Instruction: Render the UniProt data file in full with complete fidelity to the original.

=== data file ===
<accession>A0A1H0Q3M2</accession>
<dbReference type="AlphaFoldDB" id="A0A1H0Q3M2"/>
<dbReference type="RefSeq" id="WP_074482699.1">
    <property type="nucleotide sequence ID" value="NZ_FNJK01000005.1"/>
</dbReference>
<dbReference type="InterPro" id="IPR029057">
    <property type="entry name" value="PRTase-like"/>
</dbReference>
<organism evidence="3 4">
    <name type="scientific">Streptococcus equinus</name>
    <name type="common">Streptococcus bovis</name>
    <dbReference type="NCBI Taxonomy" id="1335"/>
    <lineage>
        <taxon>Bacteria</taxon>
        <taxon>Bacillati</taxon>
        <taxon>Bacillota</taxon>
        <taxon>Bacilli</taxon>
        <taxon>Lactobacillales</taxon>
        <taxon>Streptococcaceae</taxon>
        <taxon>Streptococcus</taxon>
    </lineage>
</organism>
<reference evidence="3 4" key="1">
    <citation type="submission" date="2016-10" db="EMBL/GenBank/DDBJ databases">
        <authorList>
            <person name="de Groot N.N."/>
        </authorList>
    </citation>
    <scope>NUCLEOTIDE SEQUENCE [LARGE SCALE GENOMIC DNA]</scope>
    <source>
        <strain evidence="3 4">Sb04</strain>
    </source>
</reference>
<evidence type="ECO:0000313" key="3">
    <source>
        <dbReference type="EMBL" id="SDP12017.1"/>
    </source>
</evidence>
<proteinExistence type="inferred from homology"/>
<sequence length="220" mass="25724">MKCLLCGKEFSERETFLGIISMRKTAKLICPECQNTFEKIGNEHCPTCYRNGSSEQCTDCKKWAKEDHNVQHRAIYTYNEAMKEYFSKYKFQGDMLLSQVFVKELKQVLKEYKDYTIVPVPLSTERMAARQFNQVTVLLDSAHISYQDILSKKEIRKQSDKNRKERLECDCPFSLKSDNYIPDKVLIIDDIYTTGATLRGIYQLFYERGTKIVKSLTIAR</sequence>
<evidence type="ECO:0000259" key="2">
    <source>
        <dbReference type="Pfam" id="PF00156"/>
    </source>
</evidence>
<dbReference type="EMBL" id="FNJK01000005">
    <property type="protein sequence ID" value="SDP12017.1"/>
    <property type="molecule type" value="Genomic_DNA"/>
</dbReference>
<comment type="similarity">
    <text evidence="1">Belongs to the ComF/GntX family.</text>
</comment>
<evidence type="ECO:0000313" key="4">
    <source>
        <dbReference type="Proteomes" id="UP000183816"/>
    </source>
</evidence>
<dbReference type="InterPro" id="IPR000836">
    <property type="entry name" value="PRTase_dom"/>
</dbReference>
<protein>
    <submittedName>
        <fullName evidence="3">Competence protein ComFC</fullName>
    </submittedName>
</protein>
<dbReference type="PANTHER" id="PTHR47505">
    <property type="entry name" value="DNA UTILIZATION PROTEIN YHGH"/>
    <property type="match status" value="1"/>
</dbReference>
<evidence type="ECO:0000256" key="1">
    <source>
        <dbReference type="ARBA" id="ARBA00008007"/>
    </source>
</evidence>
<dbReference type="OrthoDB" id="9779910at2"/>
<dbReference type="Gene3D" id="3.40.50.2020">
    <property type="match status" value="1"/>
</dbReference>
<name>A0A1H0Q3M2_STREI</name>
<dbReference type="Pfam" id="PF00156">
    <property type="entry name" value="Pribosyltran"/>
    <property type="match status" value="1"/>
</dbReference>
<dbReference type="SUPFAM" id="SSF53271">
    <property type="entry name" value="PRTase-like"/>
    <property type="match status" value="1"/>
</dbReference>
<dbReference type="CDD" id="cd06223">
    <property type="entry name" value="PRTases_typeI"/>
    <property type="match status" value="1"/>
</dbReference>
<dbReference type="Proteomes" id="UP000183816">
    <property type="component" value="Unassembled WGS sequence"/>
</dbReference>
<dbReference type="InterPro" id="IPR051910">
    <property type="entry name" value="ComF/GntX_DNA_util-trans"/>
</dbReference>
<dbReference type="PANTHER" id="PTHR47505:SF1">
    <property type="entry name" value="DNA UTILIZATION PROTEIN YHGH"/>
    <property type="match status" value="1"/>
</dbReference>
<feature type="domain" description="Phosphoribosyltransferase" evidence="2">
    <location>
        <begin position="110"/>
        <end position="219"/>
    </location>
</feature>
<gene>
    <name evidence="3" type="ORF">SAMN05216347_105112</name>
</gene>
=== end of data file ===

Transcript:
<accession>A0A1H0Q3M2</accession>
<dbReference type="AlphaFoldDB" id="A0A1H0Q3M2"/>
<dbReference type="RefSeq" id="WP_074482699.1">
    <property type="nucleotide sequence ID" value="NZ_FNJK01000005.1"/>
</dbReference>
<dbReference type="InterPro" id="IPR029057">
    <property type="entry name" value="PRTase-like"/>
</dbReference>
<organism evidence="3 4">
    <name type="scientific">Streptococcus equinus</name>
    <name type="common">Streptococcus bovis</name>
    <dbReference type="NCBI Taxonomy" id="1335"/>
    <lineage>
        <taxon>Bacteria</taxon>
        <taxon>Bacillati</taxon>
        <taxon>Bacillota</taxon>
        <taxon>Bacilli</taxon>
        <taxon>Lactobacillales</taxon>
        <taxon>Streptococcaceae</taxon>
        <taxon>Streptococcus</taxon>
    </lineage>
</organism>
<reference evidence="3 4" key="1">
    <citation type="submission" date="2016-10" db="EMBL/GenBank/DDBJ databases">
        <authorList>
            <person name="de Groot N.N."/>
        </authorList>
    </citation>
    <scope>NUCLEOTIDE SEQUENCE [LARGE SCALE GENOMIC DNA]</scope>
    <source>
        <strain evidence="3 4">Sb04</strain>
    </source>
</reference>
<evidence type="ECO:0000313" key="3">
    <source>
        <dbReference type="EMBL" id="SDP12017.1"/>
    </source>
</evidence>
<proteinExistence type="inferred from homology"/>
<sequence length="220" mass="25724">MKCLLCGKEFSERETFLGIISMRKTAKLICPECQNTFEKIGNEHCPTCYRNGSSEQCTDCKKWAKEDHNVQHRAIYTYNEAMKEYFSKYKFQGDMLLSQVFVKELKQVLKEYKDYTIVPVPLSTERMAARQFNQVTVLLDSAHISYQDILSKKEIRKQSDKNRKERLECDCPFSLKSDNYIPDKVLIIDDIYTTGATLRGIYQLFYERGTKIVKSLTIAR</sequence>
<evidence type="ECO:0000259" key="2">
    <source>
        <dbReference type="Pfam" id="PF00156"/>
    </source>
</evidence>
<dbReference type="EMBL" id="FNJK01000005">
    <property type="protein sequence ID" value="SDP12017.1"/>
    <property type="molecule type" value="Genomic_DNA"/>
</dbReference>
<comment type="similarity">
    <text evidence="1">Belongs to the ComF/GntX family.</text>
</comment>
<evidence type="ECO:0000313" key="4">
    <source>
        <dbReference type="Proteomes" id="UP000183816"/>
    </source>
</evidence>
<dbReference type="InterPro" id="IPR000836">
    <property type="entry name" value="PRTase_dom"/>
</dbReference>
<protein>
    <submittedName>
        <fullName evidence="3">Competence protein ComFC</fullName>
    </submittedName>
</protein>
<dbReference type="PANTHER" id="PTHR47505">
    <property type="entry name" value="DNA UTILIZATION PROTEIN YHGH"/>
    <property type="match status" value="1"/>
</dbReference>
<evidence type="ECO:0000256" key="1">
    <source>
        <dbReference type="ARBA" id="ARBA00008007"/>
    </source>
</evidence>
<dbReference type="OrthoDB" id="9779910at2"/>
<dbReference type="Gene3D" id="3.40.50.2020">
    <property type="match status" value="1"/>
</dbReference>
<name>A0A1H0Q3M2_STREI</name>
<dbReference type="Pfam" id="PF00156">
    <property type="entry name" value="Pribosyltran"/>
    <property type="match status" value="1"/>
</dbReference>
<dbReference type="SUPFAM" id="SSF53271">
    <property type="entry name" value="PRTase-like"/>
    <property type="match status" value="1"/>
</dbReference>
<dbReference type="CDD" id="cd06223">
    <property type="entry name" value="PRTases_typeI"/>
    <property type="match status" value="1"/>
</dbReference>
<dbReference type="Proteomes" id="UP000183816">
    <property type="component" value="Unassembled WGS sequence"/>
</dbReference>
<dbReference type="InterPro" id="IPR051910">
    <property type="entry name" value="ComF/GntX_DNA_util-trans"/>
</dbReference>
<dbReference type="PANTHER" id="PTHR47505:SF1">
    <property type="entry name" value="DNA UTILIZATION PROTEIN YHGH"/>
    <property type="match status" value="1"/>
</dbReference>
<feature type="domain" description="Phosphoribosyltransferase" evidence="2">
    <location>
        <begin position="110"/>
        <end position="219"/>
    </location>
</feature>
<gene>
    <name evidence="3" type="ORF">SAMN05216347_105112</name>
</gene>